Figure 4

From looking at the weekly and daily data on corn, it seems as though one can conclude that the ADX works better than the BW, especially on the weekly data. For example, the weekly ADX on corn stayed above its WMA from November 24, 2007 through July 20, 2008. A disciplined trader might have used swings in the daily ADX readings to scale in and out of a core position. Alternatively, a trader could also try a trailing stop method to keep in a position. To illustrate this possibility, I have added a stop method discussed in a previous article (see Average True Range). The formula for stops on long positions looks at 20-MA of the highest high over the past 20 periods and then subtracts three times the 14-period ATR to calculate the stop. When the weekly ADX completed its move into the trending mode on November 20th with corn closing at $3.89, the ATRLSma was at $3.61 (point 1). Corn did not close below the ATRLSma until the March 21, 2008 close at $5.21 (point 2). Corn prices, as noted earlier, reversed rapidly from these lows with a new closing high on April 2nd of $5.84. Despite an intervening high of $6.37 during mid-May, Corn again closed at $5.82 (point 3) on May 30th, below its ATRLSma. Just two days later, as corn closed above it’s prior swing high, the daily ADX broke its five-month downtrend (line a) and clearly had moved back into the trending mode (point 4). The stop held until the close on July 12th (point 5) at $7.04, as corn began its long decline, dropping close to $3.00 by the end of 2008. Of course, using this stop on weekly data using the same starting point would have just kept you in from approximately $3.89 to $5.18.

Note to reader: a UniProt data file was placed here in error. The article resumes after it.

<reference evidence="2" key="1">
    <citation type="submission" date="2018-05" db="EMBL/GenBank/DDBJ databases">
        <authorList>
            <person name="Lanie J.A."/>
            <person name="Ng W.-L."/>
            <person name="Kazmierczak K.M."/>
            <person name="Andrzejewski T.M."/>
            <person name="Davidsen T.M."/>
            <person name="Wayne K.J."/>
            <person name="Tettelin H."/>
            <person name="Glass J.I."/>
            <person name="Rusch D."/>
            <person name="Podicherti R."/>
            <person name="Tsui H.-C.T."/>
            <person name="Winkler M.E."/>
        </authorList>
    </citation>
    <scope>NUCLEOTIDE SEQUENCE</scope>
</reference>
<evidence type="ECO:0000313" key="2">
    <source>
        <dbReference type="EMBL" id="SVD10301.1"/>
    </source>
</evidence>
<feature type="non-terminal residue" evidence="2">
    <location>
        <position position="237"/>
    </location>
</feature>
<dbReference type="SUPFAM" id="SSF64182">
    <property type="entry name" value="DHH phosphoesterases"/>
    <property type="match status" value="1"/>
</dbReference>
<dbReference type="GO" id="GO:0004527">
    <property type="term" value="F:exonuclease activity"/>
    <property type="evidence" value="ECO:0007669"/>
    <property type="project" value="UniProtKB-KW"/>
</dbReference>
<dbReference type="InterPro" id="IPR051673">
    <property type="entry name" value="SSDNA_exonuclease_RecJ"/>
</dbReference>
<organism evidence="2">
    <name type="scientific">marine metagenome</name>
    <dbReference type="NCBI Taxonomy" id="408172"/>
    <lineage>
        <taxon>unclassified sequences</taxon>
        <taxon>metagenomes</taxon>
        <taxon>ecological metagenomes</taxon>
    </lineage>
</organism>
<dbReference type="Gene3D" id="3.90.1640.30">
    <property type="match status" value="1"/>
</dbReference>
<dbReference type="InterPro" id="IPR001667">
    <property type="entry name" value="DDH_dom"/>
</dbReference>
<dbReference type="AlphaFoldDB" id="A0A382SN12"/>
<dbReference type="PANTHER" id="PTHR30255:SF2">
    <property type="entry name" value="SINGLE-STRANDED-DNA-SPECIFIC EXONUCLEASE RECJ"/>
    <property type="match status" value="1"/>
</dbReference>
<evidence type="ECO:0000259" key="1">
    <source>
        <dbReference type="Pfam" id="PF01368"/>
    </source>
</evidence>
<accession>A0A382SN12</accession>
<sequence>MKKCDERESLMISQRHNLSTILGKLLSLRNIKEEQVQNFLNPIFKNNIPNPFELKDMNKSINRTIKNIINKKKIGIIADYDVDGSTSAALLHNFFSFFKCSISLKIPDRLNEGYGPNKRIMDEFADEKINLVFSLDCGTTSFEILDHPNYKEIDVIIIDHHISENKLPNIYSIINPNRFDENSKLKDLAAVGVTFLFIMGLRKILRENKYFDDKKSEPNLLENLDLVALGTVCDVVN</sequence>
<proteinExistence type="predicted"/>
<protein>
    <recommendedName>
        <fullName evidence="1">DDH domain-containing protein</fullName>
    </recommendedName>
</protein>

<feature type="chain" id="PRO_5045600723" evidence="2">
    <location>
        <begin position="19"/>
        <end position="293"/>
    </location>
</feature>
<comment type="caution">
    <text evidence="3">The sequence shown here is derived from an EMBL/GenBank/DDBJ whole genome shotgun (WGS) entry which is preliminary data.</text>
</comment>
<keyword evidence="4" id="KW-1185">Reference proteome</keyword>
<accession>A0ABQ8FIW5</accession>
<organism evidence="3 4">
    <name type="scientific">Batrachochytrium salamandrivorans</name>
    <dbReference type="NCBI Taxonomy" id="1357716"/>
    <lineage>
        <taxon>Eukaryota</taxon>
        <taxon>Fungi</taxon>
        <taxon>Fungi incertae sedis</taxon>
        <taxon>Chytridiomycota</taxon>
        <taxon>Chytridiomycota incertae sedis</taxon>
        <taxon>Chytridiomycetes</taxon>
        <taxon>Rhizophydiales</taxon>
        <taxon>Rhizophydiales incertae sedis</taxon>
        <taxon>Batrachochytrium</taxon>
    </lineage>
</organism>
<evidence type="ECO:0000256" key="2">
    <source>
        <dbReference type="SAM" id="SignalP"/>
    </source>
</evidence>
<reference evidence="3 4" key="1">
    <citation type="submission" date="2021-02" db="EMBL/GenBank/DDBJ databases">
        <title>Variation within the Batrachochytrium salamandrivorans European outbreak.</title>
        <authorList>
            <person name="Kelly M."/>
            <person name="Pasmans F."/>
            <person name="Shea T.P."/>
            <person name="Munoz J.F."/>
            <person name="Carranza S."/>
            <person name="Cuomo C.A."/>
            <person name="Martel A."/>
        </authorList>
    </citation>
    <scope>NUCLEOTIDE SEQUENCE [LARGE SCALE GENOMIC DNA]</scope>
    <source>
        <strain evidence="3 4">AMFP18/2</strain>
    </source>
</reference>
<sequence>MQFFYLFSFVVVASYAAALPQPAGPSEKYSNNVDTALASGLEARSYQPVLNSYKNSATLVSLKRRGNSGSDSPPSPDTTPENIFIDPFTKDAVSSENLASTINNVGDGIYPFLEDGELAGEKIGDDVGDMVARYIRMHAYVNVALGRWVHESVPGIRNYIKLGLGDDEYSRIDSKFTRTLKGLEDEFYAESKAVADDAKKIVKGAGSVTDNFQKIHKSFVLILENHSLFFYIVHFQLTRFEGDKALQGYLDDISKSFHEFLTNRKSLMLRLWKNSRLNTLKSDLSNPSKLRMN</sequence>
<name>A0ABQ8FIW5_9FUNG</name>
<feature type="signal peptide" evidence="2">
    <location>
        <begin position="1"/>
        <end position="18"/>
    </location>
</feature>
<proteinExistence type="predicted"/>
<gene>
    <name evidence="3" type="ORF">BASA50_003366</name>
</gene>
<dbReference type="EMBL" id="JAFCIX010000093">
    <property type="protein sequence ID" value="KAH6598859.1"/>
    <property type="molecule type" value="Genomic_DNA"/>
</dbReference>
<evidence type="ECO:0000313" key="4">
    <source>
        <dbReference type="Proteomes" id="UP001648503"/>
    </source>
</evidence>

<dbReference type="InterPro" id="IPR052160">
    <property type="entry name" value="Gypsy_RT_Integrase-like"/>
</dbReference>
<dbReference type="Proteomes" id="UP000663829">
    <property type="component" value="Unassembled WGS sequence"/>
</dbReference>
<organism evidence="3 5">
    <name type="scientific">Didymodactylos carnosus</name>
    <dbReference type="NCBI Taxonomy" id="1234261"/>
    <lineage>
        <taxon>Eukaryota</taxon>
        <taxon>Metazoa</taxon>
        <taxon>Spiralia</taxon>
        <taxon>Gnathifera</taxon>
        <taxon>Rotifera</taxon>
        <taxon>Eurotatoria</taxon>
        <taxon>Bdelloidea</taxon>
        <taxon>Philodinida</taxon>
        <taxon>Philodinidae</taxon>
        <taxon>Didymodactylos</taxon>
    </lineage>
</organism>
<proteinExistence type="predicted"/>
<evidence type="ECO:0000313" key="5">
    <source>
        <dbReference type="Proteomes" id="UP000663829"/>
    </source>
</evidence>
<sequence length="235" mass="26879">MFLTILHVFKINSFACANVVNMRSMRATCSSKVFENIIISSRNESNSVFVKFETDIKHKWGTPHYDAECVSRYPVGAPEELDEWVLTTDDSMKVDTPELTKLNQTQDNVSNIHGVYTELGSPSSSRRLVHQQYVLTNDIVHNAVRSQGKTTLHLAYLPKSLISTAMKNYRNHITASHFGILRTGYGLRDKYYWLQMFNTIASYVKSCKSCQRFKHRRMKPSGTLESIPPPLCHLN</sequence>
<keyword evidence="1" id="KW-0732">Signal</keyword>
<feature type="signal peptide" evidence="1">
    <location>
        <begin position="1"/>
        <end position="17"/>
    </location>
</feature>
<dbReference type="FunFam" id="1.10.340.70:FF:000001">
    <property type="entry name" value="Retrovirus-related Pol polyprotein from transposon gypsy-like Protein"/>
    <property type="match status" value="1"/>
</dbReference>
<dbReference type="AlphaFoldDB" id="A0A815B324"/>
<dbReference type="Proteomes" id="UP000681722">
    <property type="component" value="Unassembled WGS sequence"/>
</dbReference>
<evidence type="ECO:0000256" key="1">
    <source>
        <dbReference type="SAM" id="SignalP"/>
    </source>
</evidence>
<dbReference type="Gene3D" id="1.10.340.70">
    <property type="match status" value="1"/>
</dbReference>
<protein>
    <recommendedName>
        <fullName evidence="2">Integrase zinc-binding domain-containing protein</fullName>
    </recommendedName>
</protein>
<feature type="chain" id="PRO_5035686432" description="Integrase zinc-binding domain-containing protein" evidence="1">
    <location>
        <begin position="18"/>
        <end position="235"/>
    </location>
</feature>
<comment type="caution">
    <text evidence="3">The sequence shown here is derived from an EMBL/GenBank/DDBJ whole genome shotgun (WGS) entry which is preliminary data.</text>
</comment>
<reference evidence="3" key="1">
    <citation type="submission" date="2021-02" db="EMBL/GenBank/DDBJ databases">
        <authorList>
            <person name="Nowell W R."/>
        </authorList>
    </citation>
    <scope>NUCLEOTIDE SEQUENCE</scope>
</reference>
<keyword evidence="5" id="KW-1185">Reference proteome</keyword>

So is using the weekly trending signals and the daily exits a feasible strategy in today’s market? I believe it is for some traders, but not for many. Fifteen years ago, there were many traders who would just catch a move in one market (such as the one in corn) that would make their entire trading year. Technology and other factors have likely decreased the number of position traders significantly, however, as a long-term advocate of multiple time frames, staying consistent with the weekly trending analysis can keep you out of trouble by reducing the number of trades you take against the major trend. The ADX, in my estimation, is a very good tool for alerting one to a change from a non-trending to a trending mode, but does not do as well, based on the daily data, in keeping you in that trend for the long term. In the next article of this series, I will look at some other methods and indicators such as the DIosc to determine whether they can help you to stay in significant trends regardless of whether you trade based on weekly, daily, or intra-day data.